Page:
If you are a wildlife photographer, you may be aware how difficult it can be to capture a Ruby-crowned Kinglet on film: They either reside in the very top branches of very tall trees or, if they come down to say hello, very rarely stay in the same location for more than a few seconds. The latter was the case with the individual pictured below, but I was lucky enough to get this shot yesterday in Vancouver’s Stanley Park — not perfect, but still acceptable!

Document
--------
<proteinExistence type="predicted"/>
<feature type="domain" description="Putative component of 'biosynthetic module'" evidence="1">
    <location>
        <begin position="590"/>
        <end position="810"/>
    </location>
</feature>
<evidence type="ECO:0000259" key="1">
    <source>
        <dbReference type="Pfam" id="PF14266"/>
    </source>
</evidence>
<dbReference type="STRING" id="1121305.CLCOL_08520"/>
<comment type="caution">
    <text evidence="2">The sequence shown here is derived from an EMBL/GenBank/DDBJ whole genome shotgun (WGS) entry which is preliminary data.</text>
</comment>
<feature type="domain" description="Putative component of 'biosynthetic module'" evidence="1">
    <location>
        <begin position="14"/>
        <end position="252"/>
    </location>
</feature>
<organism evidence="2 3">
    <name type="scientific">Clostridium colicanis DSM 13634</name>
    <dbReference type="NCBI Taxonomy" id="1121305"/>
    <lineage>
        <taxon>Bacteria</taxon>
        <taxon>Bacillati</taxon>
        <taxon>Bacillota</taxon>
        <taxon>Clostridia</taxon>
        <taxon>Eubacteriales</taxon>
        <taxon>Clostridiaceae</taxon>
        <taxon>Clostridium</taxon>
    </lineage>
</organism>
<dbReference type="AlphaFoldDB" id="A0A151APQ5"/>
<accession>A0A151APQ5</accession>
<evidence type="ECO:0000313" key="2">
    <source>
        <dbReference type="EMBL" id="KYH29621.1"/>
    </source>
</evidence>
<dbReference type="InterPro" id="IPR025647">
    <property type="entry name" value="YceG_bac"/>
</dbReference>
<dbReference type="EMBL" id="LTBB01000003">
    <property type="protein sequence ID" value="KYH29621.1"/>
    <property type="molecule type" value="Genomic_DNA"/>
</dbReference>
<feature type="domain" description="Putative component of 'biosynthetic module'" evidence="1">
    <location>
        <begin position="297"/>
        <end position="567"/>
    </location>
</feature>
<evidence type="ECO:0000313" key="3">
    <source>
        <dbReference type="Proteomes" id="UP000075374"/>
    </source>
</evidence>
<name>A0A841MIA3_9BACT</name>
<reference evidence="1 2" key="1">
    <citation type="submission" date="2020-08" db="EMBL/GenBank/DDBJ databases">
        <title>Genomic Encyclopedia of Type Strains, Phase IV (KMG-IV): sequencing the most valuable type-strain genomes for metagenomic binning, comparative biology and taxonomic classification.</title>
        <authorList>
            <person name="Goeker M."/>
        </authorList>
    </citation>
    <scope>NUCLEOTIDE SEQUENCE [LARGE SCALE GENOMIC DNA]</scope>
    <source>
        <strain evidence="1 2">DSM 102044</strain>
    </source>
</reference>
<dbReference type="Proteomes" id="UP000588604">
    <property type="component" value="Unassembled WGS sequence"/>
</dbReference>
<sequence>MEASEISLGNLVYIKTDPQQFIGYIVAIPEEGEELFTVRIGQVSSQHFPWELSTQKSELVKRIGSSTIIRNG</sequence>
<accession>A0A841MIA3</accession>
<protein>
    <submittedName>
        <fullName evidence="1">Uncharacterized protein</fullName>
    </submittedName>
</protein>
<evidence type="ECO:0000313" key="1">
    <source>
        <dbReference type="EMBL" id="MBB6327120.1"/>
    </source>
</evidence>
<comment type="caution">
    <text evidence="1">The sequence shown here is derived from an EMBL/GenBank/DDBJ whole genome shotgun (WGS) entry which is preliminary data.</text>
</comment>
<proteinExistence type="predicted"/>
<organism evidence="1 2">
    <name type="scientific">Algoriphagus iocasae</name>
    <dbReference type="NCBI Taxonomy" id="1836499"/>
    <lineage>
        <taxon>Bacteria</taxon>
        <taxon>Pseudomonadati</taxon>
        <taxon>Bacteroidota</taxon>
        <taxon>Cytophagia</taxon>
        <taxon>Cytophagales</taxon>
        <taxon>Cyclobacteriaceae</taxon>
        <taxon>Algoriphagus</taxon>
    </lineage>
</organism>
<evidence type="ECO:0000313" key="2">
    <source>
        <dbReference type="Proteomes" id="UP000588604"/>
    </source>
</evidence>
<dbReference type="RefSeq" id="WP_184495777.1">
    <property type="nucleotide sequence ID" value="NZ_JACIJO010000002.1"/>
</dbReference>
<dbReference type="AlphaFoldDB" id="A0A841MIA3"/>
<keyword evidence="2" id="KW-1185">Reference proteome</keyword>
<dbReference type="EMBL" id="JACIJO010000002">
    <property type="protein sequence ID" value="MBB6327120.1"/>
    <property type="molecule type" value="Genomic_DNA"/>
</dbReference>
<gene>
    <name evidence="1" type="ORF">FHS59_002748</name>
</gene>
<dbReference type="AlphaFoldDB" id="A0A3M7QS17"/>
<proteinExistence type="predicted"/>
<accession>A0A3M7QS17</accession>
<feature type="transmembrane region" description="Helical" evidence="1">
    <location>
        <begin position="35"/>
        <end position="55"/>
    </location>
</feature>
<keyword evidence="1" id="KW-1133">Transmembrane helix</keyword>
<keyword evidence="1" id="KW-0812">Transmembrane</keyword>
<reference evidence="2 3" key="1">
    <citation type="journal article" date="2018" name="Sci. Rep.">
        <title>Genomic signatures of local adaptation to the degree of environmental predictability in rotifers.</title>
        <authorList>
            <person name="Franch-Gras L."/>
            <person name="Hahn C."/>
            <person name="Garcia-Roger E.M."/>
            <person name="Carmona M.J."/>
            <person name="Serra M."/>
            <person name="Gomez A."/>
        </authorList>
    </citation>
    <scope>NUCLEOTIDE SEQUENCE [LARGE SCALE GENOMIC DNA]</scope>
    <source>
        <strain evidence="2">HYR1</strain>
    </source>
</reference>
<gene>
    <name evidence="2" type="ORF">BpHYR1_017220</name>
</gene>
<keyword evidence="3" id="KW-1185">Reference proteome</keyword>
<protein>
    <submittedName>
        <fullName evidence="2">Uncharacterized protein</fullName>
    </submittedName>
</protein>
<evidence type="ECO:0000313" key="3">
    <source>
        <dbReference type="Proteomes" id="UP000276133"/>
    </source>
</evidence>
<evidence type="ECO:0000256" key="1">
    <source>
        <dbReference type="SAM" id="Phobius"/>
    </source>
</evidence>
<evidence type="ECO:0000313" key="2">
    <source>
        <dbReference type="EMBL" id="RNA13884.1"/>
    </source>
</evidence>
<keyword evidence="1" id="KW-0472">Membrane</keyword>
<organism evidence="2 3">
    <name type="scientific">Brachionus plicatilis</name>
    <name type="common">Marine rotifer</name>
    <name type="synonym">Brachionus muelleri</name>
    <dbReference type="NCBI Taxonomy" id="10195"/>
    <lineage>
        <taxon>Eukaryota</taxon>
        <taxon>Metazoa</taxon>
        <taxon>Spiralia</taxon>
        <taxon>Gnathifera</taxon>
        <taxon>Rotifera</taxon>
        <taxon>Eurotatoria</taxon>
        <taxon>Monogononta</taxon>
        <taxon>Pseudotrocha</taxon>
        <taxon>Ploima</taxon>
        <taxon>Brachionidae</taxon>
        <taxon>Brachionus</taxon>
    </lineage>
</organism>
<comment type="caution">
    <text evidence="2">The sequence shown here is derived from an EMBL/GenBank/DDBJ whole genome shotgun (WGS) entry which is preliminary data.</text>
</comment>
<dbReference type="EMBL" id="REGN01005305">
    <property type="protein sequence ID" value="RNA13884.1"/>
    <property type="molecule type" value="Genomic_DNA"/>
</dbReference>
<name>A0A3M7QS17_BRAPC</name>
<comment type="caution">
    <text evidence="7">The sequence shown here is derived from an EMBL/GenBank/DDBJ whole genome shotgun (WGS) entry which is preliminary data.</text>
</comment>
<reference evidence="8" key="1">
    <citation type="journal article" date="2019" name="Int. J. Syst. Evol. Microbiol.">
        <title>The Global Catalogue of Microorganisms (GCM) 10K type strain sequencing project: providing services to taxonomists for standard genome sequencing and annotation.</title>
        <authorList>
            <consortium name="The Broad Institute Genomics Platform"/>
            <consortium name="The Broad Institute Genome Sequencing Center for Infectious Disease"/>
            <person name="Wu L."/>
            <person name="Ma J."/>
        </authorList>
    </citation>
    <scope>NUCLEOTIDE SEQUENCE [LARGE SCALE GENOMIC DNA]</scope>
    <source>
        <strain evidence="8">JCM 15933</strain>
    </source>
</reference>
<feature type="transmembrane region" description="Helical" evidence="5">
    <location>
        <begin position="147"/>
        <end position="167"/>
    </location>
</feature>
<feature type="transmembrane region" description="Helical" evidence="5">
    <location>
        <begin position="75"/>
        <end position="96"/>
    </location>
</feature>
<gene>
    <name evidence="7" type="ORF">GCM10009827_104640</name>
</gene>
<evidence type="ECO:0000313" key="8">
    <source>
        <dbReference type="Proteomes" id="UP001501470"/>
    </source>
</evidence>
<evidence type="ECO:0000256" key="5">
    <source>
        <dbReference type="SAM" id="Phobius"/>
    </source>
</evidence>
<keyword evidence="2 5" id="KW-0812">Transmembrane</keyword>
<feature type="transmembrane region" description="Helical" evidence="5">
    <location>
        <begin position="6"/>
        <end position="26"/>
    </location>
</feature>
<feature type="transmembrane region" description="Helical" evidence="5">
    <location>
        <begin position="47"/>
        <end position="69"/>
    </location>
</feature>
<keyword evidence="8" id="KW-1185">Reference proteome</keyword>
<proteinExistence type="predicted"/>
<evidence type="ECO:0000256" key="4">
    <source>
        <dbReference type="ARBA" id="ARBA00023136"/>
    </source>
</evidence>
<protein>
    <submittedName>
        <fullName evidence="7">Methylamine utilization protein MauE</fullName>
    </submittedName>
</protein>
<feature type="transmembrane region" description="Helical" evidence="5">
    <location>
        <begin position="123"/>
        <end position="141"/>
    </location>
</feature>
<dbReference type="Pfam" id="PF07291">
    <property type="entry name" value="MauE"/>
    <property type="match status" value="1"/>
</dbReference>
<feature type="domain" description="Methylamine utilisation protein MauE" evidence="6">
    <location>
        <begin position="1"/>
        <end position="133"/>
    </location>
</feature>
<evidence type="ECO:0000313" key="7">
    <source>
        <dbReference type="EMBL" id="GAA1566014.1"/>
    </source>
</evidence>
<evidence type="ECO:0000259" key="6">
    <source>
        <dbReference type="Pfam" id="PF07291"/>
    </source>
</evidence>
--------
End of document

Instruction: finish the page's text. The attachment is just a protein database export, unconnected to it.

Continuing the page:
Anna’s Hummingbirds (ANHU) have a reputation for being a bit feisty in spite of (or maybe because?) of their size. I was privileged to witness an interaction between an ANHU and a White-crowned Sparrow yesterday at UBC’s Point Grey campus that proved this point quite well: The sparrow had the temerity to perch – and even sing! – on the hummingbird’s favourite tree. After seeing the ANHU dive-bomb this foolish sparrow twice (I should add that he expressed his displeasure quite loudly, too), watch what happens next:
The moral of this tale? Don’t fool with hummingbirds!